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View Full Version : Let's talk about Kurosawa



Kurtz
06-30-2009, 05:01 PM
Akira Kurosawa (http://en.wikipedia.org/wiki/Akira_Kurosawa) was without a doubt one of the greatest directors of all time. His legacy is vast, from Without A Trace to Run Lola Run, pretty much everything retains elements of his influence. He had a slightly tyrannical influence on Japanese cinema, pretty much all modern Samurai Films owe hugely to him (I think he invented that shot with two samurai standing silently by each other, and then one falling over, that has become one of the most cliched shots in modern cinema)

I've seen most of his period films, Seven Samurai, Yojimbo, Hidden Fortress, Sanjuro and Throne of Blood (Personal favourite).

However, I've heard that after Seven Samurai, Ran is his greatest film. I loved his other Shakesperian adaptation, and it seems he makes it his own a lot more. It's also supposed to be the culmination of his filmmaking career. The only tragedy is that Toshiro Mifune isn't in it and I love that man almost more than I love Matt Damon.

Apart from his Samurai films I've seen little. I've seen fragments of Ikuru and I've heard Stray Dog is pretty awesome. Ikuru sounds really depressing though.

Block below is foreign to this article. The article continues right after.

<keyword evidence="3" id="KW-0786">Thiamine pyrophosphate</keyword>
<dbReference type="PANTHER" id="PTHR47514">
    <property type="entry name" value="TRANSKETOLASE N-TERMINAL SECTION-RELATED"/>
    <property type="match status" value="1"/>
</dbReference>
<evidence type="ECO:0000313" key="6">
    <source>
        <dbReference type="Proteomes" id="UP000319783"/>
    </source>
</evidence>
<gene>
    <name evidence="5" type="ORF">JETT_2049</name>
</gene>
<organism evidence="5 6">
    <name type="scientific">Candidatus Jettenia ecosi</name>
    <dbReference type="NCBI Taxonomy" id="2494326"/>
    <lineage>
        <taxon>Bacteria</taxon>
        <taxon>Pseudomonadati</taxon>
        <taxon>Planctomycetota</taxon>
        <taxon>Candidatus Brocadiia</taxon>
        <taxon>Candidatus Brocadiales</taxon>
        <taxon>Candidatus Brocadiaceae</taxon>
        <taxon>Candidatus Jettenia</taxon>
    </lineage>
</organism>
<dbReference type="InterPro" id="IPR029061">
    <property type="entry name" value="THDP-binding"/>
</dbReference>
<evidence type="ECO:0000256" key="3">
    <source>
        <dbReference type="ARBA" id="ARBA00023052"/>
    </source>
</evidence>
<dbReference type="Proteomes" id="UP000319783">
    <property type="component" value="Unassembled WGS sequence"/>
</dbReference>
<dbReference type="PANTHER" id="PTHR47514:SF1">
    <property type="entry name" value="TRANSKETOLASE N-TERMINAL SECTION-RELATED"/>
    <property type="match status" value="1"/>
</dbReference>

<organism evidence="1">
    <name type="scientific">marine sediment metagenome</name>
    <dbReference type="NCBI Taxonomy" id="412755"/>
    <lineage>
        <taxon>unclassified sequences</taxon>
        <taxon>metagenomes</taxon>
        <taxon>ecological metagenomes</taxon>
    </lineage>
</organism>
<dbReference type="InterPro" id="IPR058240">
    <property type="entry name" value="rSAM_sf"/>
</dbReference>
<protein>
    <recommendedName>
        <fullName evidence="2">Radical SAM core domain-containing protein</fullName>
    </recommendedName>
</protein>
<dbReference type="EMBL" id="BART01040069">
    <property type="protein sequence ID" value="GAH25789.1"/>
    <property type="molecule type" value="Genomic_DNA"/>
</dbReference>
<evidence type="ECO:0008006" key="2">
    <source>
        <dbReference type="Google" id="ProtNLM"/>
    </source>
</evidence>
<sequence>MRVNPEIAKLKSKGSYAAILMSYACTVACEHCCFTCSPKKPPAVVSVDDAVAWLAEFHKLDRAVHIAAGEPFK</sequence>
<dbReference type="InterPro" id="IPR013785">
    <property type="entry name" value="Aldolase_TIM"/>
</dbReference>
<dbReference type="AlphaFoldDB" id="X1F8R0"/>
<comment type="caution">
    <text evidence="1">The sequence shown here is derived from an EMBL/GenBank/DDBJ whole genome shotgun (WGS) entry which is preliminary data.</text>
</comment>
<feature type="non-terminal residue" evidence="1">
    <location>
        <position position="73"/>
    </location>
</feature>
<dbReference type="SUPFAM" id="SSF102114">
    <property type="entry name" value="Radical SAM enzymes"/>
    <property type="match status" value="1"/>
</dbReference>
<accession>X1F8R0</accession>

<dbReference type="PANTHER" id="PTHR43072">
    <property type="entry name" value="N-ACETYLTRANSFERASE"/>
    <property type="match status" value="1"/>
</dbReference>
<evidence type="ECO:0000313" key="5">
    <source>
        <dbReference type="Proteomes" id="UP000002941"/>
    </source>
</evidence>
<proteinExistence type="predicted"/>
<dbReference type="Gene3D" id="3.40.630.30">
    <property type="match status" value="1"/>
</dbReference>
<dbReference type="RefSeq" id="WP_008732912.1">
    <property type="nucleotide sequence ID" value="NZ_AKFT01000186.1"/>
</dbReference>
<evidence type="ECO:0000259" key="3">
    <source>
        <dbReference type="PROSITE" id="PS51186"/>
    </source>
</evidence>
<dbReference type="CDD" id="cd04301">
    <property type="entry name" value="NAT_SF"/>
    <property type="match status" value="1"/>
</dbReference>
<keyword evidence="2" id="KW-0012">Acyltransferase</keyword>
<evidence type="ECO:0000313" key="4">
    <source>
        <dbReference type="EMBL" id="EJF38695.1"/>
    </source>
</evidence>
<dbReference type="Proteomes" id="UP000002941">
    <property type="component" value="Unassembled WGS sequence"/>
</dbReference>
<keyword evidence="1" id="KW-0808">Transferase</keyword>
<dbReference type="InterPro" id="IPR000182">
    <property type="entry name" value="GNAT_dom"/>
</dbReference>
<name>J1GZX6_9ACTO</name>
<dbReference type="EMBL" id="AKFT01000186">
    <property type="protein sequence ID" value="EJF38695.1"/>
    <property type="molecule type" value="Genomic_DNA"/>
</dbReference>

I was just wondering what other peoples thoughts were on this director, it's amazing watching his films from the 50's and seeing the same basic style of cinematography we see today, in terms of pacing and plot he made films that could easily have been made today.

dclary
06-30-2009, 07:21 PM
He did an admirable job of taking other people's stories and reinventing them with his own cultural history.

Ken
06-30-2009, 09:02 PM
Cool Thread!
Among the mentioned classics, I also enjoyed Ikiru, Yojimba, Hidden Fortress, and The Idiot (based on Dostoyevsky's novel). Ikiru was indeed depressing, but not to be missed. My all time fav is the same as yours: Throne of Blood. Besides the great acting, what awes me about Kurosawa's films is the way he stages shots. They are like masterpiece paintings coming to life. That's how well framed they are. I actually like his films so much that I've been thinking of learning Japanese just to get a better appreciation of them. There are a few other Japanese directors that made flicks in the 1950s that are awesome, too, like Yasujiro Ozo: Tokyo Story.

Kurtz
06-30-2009, 09:09 PM
He did an admirable job of taking other people's stories and reinventing them with his own cultural history.

All directors adapt and remake already existing stories. Herzog's Aguirre was based on a voyage of discovery into the Amazon and the historical figure of Aguirre de Lope. Fitzcarraldo was a similar mesh to two different events. The Godfather is an adaptation of a book, so is the Prestige. The Departed is a remake of Infernal Affairs (and miles better than it as well). Then there's things you wouldn't even believe like Oldboy, Road to Perdition and Stalker.

If anything though, Kurosawa has spawned more remakes and adaptations than he adapted and remade. I can think of at least 3 remakes of Yojimbo, then theres Hidden Fortress that was sort of made into Star Wars.